It’s human nature, right? The urge to share the latest news with our peers is ingrained in all of us. It’s certainly true across the inquisitive and ever competitive consumer packaged goods industry. How did company A achieve this? How did company B make that work? What exactly is company C up to? So, when we asked for insights from a bunch of very senior innovators from some of the world’s leading CPGs – or FMCGs if you prefer – almost all were partially motivated by our promise to share the findings of our research.
It’s pretty fascinating stuff and – true to our world – we are sharing it with you below. The methodology behind the research was clear and simple. We spoke to 10 senior innovators working in consumer markets in either the US, Europe or Asia. We asked them about the role of innovation in their company: how they got things done, how they find the right partners and what they could tell us about what’s working or not working right now.
Before you jump to the findings, a quick word on the hypothesis that sparked the project. Our belief was that external innovation had shifted in definition and purpose. It used to be about finding new technologies via the open innovation/tech scouting model born 20 or so years ago.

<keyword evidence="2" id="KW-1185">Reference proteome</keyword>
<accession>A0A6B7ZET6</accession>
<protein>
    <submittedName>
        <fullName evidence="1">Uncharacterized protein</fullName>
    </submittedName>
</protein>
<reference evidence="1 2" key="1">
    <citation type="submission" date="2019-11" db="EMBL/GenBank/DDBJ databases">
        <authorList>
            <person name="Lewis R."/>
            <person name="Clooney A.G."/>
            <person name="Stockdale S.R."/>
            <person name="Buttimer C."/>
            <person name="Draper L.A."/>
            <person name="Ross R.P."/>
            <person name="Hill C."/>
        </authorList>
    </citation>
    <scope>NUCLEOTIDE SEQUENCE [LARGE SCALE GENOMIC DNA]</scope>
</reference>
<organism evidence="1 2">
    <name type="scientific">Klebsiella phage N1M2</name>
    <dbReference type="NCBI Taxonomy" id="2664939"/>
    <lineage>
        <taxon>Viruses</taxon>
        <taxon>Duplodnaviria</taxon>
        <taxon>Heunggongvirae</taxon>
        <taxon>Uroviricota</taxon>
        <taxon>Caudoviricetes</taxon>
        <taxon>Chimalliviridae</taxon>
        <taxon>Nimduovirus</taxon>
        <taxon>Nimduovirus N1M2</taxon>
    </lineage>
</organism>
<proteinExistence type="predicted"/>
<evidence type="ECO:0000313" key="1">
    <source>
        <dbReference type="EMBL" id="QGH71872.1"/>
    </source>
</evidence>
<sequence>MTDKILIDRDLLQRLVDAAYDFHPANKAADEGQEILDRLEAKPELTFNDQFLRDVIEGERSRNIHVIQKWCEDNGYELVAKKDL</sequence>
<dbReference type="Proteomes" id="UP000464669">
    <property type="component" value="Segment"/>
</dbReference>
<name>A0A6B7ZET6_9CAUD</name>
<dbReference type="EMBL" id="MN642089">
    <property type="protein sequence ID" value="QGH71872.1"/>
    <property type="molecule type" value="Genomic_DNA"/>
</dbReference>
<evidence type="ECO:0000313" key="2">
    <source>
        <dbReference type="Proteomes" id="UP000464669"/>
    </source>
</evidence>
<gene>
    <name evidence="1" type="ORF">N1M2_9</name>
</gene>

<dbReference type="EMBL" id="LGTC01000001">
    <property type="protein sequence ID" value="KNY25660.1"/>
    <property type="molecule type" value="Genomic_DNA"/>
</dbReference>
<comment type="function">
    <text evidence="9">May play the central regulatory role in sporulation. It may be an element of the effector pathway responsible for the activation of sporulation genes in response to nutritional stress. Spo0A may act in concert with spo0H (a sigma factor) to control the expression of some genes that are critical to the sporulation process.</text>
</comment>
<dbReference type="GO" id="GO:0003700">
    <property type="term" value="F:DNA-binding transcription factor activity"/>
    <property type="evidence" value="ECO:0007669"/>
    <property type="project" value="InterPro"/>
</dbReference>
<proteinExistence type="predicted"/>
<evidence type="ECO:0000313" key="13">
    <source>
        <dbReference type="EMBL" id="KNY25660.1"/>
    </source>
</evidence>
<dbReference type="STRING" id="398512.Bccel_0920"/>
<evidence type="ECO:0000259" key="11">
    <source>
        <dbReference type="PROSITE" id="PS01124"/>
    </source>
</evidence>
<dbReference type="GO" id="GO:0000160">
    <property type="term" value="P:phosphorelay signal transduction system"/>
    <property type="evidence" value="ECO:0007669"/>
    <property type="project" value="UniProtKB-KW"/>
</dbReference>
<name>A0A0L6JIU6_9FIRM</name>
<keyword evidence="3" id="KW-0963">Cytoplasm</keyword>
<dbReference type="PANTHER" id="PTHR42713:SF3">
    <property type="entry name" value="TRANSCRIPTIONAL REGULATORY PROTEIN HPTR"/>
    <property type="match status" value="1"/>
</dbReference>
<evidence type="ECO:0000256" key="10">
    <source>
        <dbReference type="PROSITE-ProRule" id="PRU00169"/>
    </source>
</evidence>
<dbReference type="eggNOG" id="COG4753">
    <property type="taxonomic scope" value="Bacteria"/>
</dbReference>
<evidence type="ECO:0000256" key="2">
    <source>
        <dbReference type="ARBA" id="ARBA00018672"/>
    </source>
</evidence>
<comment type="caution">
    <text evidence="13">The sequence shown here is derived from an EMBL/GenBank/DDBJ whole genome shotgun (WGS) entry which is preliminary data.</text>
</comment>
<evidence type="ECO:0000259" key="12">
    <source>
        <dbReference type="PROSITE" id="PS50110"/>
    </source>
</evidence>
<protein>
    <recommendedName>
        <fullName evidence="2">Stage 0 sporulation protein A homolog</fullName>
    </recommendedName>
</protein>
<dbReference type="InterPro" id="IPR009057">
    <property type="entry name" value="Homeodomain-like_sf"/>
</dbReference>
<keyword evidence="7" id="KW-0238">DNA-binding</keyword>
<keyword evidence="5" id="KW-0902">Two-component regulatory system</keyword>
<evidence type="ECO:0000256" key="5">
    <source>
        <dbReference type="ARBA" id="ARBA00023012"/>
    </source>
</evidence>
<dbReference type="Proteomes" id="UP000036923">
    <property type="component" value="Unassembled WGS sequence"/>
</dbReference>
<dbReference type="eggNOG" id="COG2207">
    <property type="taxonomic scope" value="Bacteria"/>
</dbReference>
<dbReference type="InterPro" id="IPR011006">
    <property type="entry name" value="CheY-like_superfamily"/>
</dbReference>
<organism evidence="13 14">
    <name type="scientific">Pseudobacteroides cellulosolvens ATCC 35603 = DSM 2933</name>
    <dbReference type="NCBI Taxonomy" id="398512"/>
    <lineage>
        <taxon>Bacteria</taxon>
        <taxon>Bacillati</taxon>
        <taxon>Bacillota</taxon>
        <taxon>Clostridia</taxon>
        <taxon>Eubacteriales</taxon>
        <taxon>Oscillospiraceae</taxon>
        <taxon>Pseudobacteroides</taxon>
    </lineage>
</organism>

For 10-15 years after that, CPGs used their mass market presence to maximise their innovation. Armed with a new product, they could rely on mass distribution in physical retail and the wide reach of traditional media to cement a place in the market and grow their business. But greater digital adoption and investment in start-ups shifted the competitive marketplace and expanded the common definition of CPG innovation. It was no longer enough to innovate your product – you had to innovate the business model, the retail solution, the marketing approach and the future product stream.
At the same time, the start-ups were creating new rules in the market – but it was unclear if they really were the secret to success. Given this shift, solely relying on in-house and external technology-based solutions could surely not deliver all innovation needs. Was this true? Read our findings below, and of course please contact me directly if you’d like to continue the conversation.